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Fear, Freedom and the Problem with Certainty

I am increasingly aware that behind so many of the debates that happen on this blog (and most others) and behind most of the theological and administrative hand-wringing that is, I guess, an irreducible part of Adventist life, is fear. Fear of the other, fear of a loss of identity, fear of a loss of “ground” that has been gained over many years through difficult debates. This fear is not the exclusive provenance of the conservative part of the church, though, by definition, conservatives are “conserving” the past and by their own admission are fearful or anxious that the traditional ways are being lost. Believe it or not, I am sympathetic with their concern. Liberals or progressives or [insert favorite euphemism here] are also fearful; fearful of a new inquisition or retrenching, or being excluded or whatever. Suffice it to say, there is enough fear to go around.

But while so much of church life is motivated by fear, the Bible has nothing good to say about fear. Indeed, the critique of fear is harsh and unequivocal. Consider John.

God is love. Whoever lives in love lives in God, and God in him…. There is no fear in love. But perfect love drives out fear, because fear has to do with punishment. The one who fears is not made perfect in love (1 John 4:16, 18).

All this fear is killing us. It is pushing us further and further from the center of our faith, which is Christ. Nothing good can come from a theology based on fear, or a whole system of ecclesiology and evangelism that is rooted in a narrative about fear (ex. We are good and pure; God’s chosen people. They are evil and out to get us. If we don’t draw clear lines between us and them our purity will be compromised and our truth diluted until there is no difference between us and them).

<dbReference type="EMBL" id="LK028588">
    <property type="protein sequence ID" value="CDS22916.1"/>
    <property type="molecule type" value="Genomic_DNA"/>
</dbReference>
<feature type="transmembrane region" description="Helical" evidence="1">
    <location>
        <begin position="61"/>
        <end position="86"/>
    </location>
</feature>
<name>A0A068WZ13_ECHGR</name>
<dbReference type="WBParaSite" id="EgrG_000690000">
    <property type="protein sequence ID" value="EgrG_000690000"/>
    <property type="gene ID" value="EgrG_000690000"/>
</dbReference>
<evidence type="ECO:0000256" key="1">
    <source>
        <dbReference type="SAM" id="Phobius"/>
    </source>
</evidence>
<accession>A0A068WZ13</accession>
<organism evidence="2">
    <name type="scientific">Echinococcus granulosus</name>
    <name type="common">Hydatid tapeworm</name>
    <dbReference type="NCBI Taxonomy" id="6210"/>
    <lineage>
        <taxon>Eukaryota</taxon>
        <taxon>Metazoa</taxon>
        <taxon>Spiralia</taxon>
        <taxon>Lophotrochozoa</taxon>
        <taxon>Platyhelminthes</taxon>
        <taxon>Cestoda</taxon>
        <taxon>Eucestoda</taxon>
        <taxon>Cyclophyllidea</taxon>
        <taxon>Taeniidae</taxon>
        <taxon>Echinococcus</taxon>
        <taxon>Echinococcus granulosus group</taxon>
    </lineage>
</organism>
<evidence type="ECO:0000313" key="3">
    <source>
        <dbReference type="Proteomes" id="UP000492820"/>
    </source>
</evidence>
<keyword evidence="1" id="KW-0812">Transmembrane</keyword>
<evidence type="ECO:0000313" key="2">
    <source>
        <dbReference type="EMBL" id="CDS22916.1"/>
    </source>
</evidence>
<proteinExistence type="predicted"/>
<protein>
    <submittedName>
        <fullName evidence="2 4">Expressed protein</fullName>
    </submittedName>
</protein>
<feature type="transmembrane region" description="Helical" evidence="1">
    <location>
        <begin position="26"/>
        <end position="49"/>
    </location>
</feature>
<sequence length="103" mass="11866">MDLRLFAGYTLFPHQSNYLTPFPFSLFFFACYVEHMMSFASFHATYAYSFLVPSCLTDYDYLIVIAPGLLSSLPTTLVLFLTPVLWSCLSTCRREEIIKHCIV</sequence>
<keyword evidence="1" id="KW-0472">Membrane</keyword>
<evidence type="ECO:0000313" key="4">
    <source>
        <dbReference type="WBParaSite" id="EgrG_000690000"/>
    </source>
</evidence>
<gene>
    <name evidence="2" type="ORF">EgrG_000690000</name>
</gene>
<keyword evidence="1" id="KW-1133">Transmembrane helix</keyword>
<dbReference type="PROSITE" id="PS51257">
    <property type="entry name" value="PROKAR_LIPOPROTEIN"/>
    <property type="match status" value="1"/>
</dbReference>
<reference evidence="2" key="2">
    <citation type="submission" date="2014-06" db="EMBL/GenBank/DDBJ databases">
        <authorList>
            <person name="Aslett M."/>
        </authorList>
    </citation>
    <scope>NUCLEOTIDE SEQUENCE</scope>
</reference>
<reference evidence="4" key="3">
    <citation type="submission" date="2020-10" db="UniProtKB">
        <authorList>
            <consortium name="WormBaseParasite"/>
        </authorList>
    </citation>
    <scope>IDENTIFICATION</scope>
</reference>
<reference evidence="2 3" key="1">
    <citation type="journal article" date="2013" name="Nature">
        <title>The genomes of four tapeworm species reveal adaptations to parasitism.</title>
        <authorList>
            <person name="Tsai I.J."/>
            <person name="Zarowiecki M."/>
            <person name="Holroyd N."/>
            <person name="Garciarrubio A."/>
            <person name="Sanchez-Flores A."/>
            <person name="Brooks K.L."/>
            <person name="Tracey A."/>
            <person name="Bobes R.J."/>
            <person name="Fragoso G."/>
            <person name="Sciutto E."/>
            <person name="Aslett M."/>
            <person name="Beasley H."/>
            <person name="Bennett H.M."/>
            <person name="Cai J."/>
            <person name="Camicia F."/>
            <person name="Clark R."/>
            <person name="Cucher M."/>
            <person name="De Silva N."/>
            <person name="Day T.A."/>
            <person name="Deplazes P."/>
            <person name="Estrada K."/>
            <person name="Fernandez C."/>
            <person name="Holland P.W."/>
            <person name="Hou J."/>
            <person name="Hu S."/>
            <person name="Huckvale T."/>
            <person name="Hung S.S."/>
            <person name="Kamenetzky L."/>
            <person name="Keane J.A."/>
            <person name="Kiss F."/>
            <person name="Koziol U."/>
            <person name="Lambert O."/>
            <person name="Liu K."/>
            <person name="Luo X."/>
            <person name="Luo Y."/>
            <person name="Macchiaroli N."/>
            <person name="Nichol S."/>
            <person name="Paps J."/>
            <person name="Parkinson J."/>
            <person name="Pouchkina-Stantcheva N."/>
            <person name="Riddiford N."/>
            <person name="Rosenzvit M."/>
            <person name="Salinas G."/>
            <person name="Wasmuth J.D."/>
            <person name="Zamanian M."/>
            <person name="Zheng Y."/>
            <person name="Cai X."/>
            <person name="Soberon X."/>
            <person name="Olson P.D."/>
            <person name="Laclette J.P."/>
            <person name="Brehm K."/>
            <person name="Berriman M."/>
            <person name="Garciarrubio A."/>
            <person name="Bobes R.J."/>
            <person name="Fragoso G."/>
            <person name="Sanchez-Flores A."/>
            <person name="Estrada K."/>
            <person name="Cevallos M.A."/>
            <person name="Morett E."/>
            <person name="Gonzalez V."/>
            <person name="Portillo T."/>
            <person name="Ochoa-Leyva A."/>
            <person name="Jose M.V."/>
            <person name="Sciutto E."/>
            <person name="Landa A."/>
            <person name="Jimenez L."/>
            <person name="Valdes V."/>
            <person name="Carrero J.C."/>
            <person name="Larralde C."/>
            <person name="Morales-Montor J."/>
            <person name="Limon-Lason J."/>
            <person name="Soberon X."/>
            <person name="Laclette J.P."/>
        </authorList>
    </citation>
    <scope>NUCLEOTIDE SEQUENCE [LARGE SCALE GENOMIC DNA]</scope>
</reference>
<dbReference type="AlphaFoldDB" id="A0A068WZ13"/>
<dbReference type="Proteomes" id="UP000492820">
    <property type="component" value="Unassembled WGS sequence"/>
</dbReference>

Now let’s be honest. Our world is far from an unmitigated paradise. There are many things worth being afraid of. There is something precious that must be maintained and preserved and cherished through belonging to particular groups with a particular calling. I am not interested in a bland relativism. But if we believe we have some truth to preserve and share with the world, I do not think fear is the thing that will take us to our desired goal. Giving up on fear does not mean we give in to relativism or turn our back on important or life giving truths. The problem is that we have been relating to the world out of fear for so long that we hardly know any other way to be distinct and particular in the world. And arrogance is not that other way. Withdrawal into closed groups and arrogant assaults on the world are just two sides of the coin. When we are afraid we can hide or lash out. We can build walls and from behind those walls fire artillery at the enemy, or we can, like the school bully, hide our fear behind a perverse bravado that denies our true experience.

So what is the alternative? John says, at the risk of sounding naïve, I suppose, that love is the answer. “Perfect love casts out fear.” Fear keeps us locked in a prison of our own creation. But Jesus calls us to freedom.

Jean Vanier, in his remarkable little book, Becoming Human, says that all conflicts between groups (whether national, ethnic or religious, whether global or local in scale) have three elements in common. First, “the certitude that our group is morally superior, possibly even chosen by God.” The second element is a “refusal or incapacity to see or admit to any possible errors or faults in our group.” Thirdly, a refusal to believe that any other group possesses the truth or has anything valuable to contribute.

“Society and cultures are, then, divided into the “good” and the “bad”; the good attributing to themselves the mission to save, to heal, to bring peace to a wicked world, according to their own terms and under their controlling power” (47).

Sound familiar? Vanier rightly labels all such movements as ideologies. And